Gig inertia is seductive and often permeates a job site without anyone being consciously aware of it. Thus, the most dangerous time on-site is right when the bulk of the of load-in ends but before the show starts. The period when times grows short, or when all the short-cuts and improvisations are now under full stress. It's also the period when those in-charge are most reluctant to cancel the show.

I don't know any easy fixes for this issue. Often no clear chain-of-command exists on-site, which creates a diffusion of responsibility. Studies clearly show when everyone is responsible, no one is responsible. This fosters an environment perfect for the practice of, “Making it work,” a gig inertia credo of sorts. Gig inertia may already be enormous the night before a huge load-in. A culture of honest and frank communication across all parties must be in place to combat bad decisions from being executed. An on-site awareness of gig inertia may also slow things down. Over ordering gear and over engineering structures should be routine practice, since gig inertia -- an immutable fact of life during a load-in -- routinely causes the envelope to be pushed. All should recognize at some point one individual, acting alone, is incapable of exerting enough force to stop the forward momentum of a gig. Instead, only a group of people in positions of authority or influence can. Everyone on-site needs to know who those people are, and those people need to understand exactly what's at stake. Lastly, all should recognize money adds to gig inertia and usually in a negative way. When losses begin to figure into go/no go decisions, it's a clear warning sign this speeding freight train might be heading for disaster.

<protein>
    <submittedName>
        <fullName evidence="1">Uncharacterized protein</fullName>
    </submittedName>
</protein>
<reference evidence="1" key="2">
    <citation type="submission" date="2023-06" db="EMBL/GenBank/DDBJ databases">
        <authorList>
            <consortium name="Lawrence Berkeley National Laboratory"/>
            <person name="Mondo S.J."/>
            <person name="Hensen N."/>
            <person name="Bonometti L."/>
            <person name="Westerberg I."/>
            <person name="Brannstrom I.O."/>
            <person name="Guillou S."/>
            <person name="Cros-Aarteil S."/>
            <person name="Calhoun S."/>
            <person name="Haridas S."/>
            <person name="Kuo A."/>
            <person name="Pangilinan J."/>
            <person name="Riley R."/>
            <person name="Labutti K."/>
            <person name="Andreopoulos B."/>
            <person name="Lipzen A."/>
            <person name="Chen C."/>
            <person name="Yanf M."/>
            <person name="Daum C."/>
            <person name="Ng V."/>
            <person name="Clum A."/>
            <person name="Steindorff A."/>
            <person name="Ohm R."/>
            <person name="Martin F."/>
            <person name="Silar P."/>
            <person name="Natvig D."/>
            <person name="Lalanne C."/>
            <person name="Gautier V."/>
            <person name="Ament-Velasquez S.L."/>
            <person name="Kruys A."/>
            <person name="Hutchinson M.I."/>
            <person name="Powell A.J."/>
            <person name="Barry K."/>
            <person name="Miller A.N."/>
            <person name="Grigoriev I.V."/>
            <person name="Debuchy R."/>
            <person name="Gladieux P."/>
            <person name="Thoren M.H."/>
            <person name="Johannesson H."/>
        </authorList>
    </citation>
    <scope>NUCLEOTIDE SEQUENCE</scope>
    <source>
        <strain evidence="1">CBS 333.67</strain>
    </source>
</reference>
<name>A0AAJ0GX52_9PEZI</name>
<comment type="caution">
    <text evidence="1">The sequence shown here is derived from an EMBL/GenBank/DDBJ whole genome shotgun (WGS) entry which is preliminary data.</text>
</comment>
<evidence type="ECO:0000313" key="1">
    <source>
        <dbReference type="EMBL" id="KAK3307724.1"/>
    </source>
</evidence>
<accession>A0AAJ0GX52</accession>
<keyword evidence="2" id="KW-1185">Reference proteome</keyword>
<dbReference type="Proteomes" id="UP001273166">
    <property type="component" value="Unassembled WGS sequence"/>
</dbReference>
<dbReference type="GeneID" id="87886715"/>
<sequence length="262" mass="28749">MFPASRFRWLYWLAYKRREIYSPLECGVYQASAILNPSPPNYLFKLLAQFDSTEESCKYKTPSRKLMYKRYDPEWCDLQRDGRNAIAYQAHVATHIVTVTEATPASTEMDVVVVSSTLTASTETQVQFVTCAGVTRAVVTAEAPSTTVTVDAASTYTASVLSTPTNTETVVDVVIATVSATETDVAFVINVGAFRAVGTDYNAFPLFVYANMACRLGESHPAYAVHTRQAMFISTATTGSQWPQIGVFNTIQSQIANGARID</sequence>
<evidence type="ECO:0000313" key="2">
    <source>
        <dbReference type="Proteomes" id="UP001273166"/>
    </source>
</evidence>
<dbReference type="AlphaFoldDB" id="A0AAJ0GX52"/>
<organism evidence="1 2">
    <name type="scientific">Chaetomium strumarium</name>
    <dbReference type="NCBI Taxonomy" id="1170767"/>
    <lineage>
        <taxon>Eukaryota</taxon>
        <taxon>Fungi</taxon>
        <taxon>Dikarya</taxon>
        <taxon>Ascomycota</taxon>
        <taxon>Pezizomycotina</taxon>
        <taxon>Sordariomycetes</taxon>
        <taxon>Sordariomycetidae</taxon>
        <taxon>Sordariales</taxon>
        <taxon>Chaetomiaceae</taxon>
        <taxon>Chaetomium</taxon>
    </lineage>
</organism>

By the time the alarm bells rang in my head when Mr. Wilson finally signed the contact, from my perspective the gig's inertia was too great to just stop. In retrospect, I should have demanded the entire amount up-front, citing some bogus company policy, and apologetically walked away when Mr. Wilson refused. By that time, however, crew had been tentatively scheduled, gear had been quoted, much work had been done, and verbal agreements had been made. To pull out at that moment would have taken enormous effort and caused enormous consternation with our referring client, the venue.

At the very least I should have been communicating my concern to everyone who would listen the moment I felt my stomach churn. In retrospect I feel sure others shared my leeriness, and together we may have mitigated our loses. My inability to act under such pathetic amounts of gig inertia (since we were just signing the contract) is humbling, and shows me just how much more I have yet to learn. Thank God my lesson only cost dollars.